If the Detroit Pistons are lucky enough to select Victor Wembanyama in the 2023 NBA Draft, they will have defied recent history. The team with the worst win-loss ratio is yet to select first overall since the lottery odds were adjusted in 2019.
In September 2017, the NBA Board of Governors passed a lottery reform that altered the percentage odds significantly for the league’s bottom dwellers.
Instead of the franchise with the worst record holding a 25% chance at landing the lottery’s prized No. 1 selection, from 2019 onwards, the three worst teams would share 14% odds at attaining the first pick.
The move was administered to help alleviate the scourge of ‘tanking’ that historically took place from the latter stages of March. Such lottery jostling was by no means new to the NBA, but The Process era of the Philadelphia 76ers between 2013-17 certainly ramped up conversations around the league to disincentivize front offices purposefully trodding out rosters devoid of NBA-level talent.
As previously mentioned, since the 2019 lottery reform the team with the lowest win total is yet to select atop the NBA Draft. So naturally, I decided to take a look at how each pick in the lottery has fared with the re-jigged odds. Below are my key findings.
How has the team with the worst record fared since 2019?
Third, second, second and third.
In the past four lottery events, franchises pegged at the top of the lottery have watched painfully as their team missed out on the Draft’s ultimate prize.
Following 60-plus loss campaigns, the New York Knicks, Houston Rockets and Golden State Warriors have missed out on prospects such as Zion Williamson, Anthony Edwards, Cade Cade Cunningham and Paolo Banchero as a result of the ping pong balls.
Instead, each franchise left its respective Draft with; RJ Barrett (3rd overall), James Wiseman (2nd) and Jalen Green (2nd) and Jabari Smith (3rd). Whilst there is some talent here, it’s a tier below the prospects selected ahead of them.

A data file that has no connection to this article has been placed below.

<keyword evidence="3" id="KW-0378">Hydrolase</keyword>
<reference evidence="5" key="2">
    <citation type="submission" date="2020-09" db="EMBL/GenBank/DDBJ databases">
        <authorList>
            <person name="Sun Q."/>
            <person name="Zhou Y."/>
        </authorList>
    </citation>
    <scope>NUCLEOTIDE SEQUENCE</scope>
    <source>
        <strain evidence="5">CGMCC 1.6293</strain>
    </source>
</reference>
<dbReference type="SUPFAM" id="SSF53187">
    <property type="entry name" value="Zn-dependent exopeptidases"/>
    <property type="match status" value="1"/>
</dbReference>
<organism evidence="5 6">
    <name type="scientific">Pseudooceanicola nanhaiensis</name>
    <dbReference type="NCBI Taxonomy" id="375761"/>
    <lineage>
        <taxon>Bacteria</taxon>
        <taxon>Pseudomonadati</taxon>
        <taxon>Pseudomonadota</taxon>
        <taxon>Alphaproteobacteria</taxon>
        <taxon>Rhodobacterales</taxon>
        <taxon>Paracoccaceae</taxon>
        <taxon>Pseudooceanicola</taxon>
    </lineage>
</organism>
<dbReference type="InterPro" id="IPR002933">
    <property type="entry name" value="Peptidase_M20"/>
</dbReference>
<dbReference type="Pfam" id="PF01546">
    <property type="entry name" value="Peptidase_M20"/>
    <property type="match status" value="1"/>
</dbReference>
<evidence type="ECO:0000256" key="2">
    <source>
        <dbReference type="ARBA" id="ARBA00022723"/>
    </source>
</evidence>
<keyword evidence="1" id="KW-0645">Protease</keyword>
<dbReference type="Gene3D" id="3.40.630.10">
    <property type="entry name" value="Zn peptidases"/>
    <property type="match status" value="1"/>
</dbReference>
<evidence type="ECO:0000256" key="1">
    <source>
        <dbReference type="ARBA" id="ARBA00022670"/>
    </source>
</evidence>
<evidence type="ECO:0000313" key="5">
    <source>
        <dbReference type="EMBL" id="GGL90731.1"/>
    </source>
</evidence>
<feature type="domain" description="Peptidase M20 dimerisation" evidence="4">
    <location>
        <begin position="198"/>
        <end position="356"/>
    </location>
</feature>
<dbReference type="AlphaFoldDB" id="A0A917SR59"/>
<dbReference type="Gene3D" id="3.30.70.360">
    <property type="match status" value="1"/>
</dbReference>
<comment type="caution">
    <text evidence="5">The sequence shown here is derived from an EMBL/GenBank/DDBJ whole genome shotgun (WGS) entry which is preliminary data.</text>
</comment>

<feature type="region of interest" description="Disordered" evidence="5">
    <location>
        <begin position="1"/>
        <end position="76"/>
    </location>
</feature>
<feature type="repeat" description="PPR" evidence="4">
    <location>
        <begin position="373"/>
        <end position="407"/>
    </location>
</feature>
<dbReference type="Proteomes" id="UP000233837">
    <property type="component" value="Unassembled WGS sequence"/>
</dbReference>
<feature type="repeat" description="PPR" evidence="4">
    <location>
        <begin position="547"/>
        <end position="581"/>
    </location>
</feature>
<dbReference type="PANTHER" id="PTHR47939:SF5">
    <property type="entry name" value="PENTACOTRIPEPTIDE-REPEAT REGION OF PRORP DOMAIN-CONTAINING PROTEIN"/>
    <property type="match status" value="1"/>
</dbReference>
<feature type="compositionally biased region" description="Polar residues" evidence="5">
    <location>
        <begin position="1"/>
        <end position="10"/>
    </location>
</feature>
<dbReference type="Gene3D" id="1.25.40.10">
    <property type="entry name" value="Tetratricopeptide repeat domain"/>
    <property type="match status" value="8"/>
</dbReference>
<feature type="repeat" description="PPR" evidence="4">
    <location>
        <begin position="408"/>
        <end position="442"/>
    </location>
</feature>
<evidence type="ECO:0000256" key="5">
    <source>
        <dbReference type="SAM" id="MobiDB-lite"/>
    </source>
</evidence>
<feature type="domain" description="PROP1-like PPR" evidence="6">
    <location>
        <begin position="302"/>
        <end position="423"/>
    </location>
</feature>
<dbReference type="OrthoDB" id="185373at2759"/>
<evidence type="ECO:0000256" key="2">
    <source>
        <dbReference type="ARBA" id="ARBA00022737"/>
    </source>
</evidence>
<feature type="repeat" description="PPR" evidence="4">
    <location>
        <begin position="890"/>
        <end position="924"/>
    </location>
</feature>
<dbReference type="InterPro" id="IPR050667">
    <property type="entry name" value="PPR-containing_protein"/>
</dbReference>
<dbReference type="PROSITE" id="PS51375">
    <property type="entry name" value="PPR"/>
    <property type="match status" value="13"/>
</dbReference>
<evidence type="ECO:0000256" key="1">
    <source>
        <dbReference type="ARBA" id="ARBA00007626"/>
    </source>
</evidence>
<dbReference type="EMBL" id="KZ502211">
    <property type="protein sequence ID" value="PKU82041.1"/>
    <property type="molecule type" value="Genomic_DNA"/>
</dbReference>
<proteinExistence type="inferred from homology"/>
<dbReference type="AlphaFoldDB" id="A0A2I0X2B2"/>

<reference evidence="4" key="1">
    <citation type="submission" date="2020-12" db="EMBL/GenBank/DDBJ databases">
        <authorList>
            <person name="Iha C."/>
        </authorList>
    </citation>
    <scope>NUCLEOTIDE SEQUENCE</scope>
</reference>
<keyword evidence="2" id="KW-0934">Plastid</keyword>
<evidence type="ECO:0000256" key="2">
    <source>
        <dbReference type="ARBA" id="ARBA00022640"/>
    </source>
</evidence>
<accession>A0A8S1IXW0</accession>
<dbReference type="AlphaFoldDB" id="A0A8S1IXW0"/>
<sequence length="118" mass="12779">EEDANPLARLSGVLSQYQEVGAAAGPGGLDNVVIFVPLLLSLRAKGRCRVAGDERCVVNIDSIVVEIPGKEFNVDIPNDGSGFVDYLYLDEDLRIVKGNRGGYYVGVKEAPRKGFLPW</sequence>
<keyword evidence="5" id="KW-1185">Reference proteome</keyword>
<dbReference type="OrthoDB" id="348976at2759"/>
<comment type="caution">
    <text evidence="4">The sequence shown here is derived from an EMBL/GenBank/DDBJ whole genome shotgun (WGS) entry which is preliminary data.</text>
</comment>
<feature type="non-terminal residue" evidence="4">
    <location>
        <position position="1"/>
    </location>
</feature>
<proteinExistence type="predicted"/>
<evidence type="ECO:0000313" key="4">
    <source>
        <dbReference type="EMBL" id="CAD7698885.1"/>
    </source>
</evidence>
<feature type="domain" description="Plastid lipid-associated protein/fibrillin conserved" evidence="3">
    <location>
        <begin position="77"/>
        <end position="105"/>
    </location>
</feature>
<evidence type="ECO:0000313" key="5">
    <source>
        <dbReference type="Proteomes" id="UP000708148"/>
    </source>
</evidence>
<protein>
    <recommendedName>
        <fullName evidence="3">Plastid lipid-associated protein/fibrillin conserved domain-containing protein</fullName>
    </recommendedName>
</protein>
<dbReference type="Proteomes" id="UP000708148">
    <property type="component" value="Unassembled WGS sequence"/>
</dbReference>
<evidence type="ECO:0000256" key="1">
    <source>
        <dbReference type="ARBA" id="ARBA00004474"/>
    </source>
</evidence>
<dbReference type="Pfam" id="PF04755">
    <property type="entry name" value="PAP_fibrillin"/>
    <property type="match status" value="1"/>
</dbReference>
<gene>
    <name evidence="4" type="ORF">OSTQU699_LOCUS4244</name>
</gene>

After suffering through one of the franchise’s most dire seasons in history—2nd worst in fact—Pistons fans will be hoping their loyalty is rewarded on Tuesday night.
On a more positive note, each of the aforementioned franchises selected in the top-3. If history repeats itself then Detroit will have the chance to select one of Wembanyama, Scoot Henderson or Brandon Miller (or Amen Thompson if you’re like me).
The 2019 Lottery Results appear to be an outlier
With readjusted odds in place, the 2019 Lottery saw a number of teams make drastic leaps up (and down) the Draft order with three franchises moving six positions higher or more.
The New Orleans Pelicans rocketed up to the first overall spot entering the night with 7th best odds at landing the prized Zion Williamson. The Memphis Grizzles also jumped six positions, landing the second overall pick. While the Los Angeles Lakers vaulted up seven places from 11th to 4th.
The dramatic movement in draft positioning left many curious about the long-term implications for battling franchises.
However, since 2019 the movement has slowed. Only the Charlotte Hornets have moved five or more positions up the lottery ladder when they landed pick three in the 2020 Draft.
Now the NBA Draft Lottery is still…well a lottery. Which means the outcomes are completely random (or so we’re told).
For all we know Tuesday night could be a repeat of 2019. And that would be far from ideal (from a Piston’s perspective).
Lottery Night Risers
The seventh and eighth worst records have been gifted the most lottery luck to date. Each franchise to enter the night with the aforementioned odds has risen in the draft more times than not.
Teams slotted at seventh have jumped up the order to nab the likes of; Zion Williamson (1st overall), Scottie Barnes (4th), Pat Williams (4th) and Keegan Murray (4th — could have been Jaden Ivey).
Whilst franchises positioned at eighth have landed; Ja Morant (2nd), Lamelo Ball (3rd), Franz Wagner (8th) & Dyson Daniels (8th).
Per my research, teams entering the night with the seventh-worst record have an average draft position of 3.25. Which means they rise up the draft board by an average of 3.75 selections.
Similarly, clubs with the eighth worst odds have boosted their draft position by an average of 2.75 positions. Resulting in an average draft slot of 5.25.
Lottery Night Fallers
This is where you don’t want to be if you’re the General Manager of a franchise.
Teams slated at the first and sixth positions pre-lottery are the only teams to suffer a fall in draft selection each of the prior four Draft Lottery nights.
I previously highlighted the player’s franchises with the worst record selected earlier, but since 2019 teams with the sixth-best lottery odds have picked; Rui Hachimura (8th), Obi Toppin (8th), Jonathan Kuminga (7th) and Shaedon Sharpe (7th).
Additionally, clubs 3rd & 4th have dropped three of the past four years.
So, now that you know the history of the Draft Lottery since 2019, where do you think Detroit will pick in the 2023 NBA Draft?